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5 reasons why alternative housing solutions can help young homeless people

Fiona MacGregor | 20.02.17

In the most recent Housing White Paper, the government announced plans to provide public money and land for new modular housing in the quest for solutions to the housing crisis. To find out more about how alternative housing solutions can help young people with nowhere safe to live, I visited QED Property at the Bordars Walk site, where they are working on a scheme, designed to deliver emergency accommodation for local people who have been, or are about to be made homeless. 

QED Property’s ready-made homes are designed and provided by Cargotek, using recommissioned shipping containers. Their project, based in the London Borough of Ealing, will create 10 studios, 16 one-bedroom flats and eight two-bedroom flats for people who would otherwise be homeless. While the scheme is just one of many solutions to the homelessness crisis, here are five reasons why it can help:

They’re quick to install

The containers and the accompanying structures such as stairs can be easily installed by crane, one on top of another, creating a larger residential community. Compared to modular homes, the installation process is relatively simple, requiring one join in the structure, which takes roughly an hour to complete, meaning these essential homes can be created within a timeframe of months, rather than years. Unlike their modular counterparts, due to the nature of their design, they can be easily transported and stored without deteriorating.

They enable people to stay in their local area

Crucially, these homes enable people to stay in the borough, rather than having to be relocated miles away from their support network of family, friends, schools/work places, providing some sense of stability during an extremely stressful time. 

They’re cost-effective

Like many London Borough Councils, Ealing’s resources are heavily stretched, so this type of solution is beneficial for all parties. It is a far more appropriate and cost-effective solution than housing vulnerable individuals and families in hostels or emergency bed and breakfasts. The scheme unlocks redundant plots on brownfield sites for interim use, without restricting future regeneration plans.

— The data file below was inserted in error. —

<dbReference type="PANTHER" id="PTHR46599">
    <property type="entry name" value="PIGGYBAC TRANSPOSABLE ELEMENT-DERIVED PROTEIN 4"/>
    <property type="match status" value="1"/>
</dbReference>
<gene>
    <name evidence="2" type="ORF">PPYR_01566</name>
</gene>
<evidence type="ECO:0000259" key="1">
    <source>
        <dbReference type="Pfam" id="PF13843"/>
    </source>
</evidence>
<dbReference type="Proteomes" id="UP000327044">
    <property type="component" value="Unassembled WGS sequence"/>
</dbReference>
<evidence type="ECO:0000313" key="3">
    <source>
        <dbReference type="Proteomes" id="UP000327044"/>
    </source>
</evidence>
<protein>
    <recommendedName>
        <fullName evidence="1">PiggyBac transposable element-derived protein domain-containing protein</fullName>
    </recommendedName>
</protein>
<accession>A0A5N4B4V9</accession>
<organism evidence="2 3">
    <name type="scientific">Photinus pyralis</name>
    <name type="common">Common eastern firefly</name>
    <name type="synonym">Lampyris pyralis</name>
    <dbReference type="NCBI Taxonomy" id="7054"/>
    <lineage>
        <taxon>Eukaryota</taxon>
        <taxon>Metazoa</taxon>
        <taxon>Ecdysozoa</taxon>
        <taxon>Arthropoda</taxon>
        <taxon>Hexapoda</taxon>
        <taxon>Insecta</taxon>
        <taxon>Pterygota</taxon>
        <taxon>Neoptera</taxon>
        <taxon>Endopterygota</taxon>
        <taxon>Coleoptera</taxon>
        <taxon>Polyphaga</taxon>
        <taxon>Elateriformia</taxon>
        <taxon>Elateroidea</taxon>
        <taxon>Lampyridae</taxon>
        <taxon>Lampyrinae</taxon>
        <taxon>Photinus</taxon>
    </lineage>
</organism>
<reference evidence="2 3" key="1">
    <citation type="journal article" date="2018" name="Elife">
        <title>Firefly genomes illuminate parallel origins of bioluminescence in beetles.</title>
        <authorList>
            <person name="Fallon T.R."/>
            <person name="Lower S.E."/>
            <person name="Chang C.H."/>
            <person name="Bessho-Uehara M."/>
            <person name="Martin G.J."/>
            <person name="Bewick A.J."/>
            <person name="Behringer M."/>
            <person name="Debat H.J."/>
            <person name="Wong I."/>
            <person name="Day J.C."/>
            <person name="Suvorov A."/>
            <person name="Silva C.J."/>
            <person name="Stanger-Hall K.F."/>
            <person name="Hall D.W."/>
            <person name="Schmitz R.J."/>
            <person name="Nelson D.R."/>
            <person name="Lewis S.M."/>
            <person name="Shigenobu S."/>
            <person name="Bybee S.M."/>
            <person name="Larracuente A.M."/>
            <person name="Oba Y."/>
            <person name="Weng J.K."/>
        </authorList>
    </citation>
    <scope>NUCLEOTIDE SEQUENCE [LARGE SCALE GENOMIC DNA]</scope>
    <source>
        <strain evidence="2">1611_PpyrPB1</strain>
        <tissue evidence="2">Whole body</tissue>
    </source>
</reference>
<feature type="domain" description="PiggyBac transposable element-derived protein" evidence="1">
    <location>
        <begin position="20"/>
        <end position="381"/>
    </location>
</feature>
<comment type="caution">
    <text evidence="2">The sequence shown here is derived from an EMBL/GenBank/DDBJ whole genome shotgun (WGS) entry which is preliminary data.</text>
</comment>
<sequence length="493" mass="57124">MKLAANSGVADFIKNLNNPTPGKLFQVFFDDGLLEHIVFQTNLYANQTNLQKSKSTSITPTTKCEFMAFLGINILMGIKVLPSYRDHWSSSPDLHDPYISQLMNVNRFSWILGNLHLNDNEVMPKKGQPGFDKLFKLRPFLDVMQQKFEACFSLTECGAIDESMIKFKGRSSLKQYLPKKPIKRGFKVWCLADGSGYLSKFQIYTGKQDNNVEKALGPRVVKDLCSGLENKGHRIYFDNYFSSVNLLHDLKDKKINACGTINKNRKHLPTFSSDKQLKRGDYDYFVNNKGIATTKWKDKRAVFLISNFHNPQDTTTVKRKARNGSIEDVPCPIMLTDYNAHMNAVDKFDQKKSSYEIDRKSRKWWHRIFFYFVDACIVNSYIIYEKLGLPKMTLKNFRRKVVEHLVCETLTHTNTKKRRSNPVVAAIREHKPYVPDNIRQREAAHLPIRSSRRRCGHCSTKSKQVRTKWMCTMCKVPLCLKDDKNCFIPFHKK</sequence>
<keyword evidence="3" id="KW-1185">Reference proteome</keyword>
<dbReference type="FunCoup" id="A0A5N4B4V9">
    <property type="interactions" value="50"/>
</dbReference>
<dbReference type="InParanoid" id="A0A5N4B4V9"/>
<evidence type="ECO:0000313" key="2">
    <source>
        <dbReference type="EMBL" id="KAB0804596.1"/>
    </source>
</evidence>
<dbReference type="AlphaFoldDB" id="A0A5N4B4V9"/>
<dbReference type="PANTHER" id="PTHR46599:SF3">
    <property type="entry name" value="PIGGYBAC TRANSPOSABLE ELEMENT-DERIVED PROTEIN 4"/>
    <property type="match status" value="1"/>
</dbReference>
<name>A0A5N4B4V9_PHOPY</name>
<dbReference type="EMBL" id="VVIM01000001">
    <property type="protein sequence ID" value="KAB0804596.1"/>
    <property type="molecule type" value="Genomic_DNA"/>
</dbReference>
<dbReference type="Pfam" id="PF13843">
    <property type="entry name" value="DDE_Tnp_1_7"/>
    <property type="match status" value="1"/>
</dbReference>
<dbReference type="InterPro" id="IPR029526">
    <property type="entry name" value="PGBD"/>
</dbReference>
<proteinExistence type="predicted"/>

They’re homely

Whilst their previous industrial incarnation may suggest that they would be bare and uninviting, the reality is they are spacious, light and warm and have a very homely feel. They are inherently versatile and low cost, which is ideal where affordable accommodation is at a premium.  Each room is designed with energy efficiency in mind, and is easy to clean and highly durable. Their layout generates a sense of community, whist guaranteeing privacy.

They’re readily available

Another key benefit is availability, with the number of ex-service shipping containers worldwide estimated to be 14 million. If we are to tackle the housing crisis in the short-term, it is important to find quick solutions to boosting the existing housing stock. As Ross Gilbert, Managing Director at QED Property says:

“We are acutely aware that a radical rethink is required before we make inroads into making our housing stock work for everyone in society. Offsite manufacture build systems have a critical role to play in providing affordable accommodation for all”.

This kind of housing needs to be part of communities that are well connected, with good public transport, schools, GP surgeries and shops. Communities that are viable, inclusive and vibrant to prevent isolation and ghettoization. The potential to apply this model countrywide to reduce pressure where need is greatest, providing better outcomes for young homeless people, is an exciting prospect.